Sint Maarten celebrates Emancipation Day in 1 July to commemorate the day when their then-colonial rulers in the Netherlands abolished slavery in both Sint Maarten and throughout all Dutch-held realms. That was on 1 July, 1863.
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The Dutch colonised the southern part of the island of Sint Maarten, the northern half being colonised by France. The island’s soil and climate were right for growing cotton, tobacco, and sugar cane, and soon enough, African slaves were imported to provide the labour. The plantations grew prosperous, but the slaves were treated cruelly.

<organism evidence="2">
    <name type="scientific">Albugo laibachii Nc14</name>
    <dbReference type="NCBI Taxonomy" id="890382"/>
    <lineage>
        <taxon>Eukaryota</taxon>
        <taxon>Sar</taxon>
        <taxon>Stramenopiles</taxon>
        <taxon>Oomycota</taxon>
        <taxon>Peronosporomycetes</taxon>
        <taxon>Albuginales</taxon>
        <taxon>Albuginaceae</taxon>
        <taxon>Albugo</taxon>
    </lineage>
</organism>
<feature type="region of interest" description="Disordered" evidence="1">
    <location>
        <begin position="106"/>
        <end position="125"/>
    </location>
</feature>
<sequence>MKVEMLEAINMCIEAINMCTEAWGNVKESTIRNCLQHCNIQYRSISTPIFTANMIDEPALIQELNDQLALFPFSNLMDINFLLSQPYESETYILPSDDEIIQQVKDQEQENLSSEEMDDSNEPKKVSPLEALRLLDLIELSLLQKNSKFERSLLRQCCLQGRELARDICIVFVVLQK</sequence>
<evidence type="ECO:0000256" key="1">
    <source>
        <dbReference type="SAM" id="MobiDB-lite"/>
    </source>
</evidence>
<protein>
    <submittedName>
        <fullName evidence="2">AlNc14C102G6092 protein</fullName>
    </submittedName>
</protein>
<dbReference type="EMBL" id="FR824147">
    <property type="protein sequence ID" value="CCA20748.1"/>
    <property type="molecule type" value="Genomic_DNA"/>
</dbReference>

Quite often, there were slave uprisings in Sint Maarten, and since there were very large numbers of slaves in the colony, this often put the plantation owners in great fear. In 1848, France abolished slavery on its half of the island, but the Dutch didn’t follow suit until 1863.
In Sint Maarten, Emancipation Day commences at church with a special service. Later, there is a commemorative wreath-laying ceremony at monuments dedicated to those who fought for emancipation and freedom.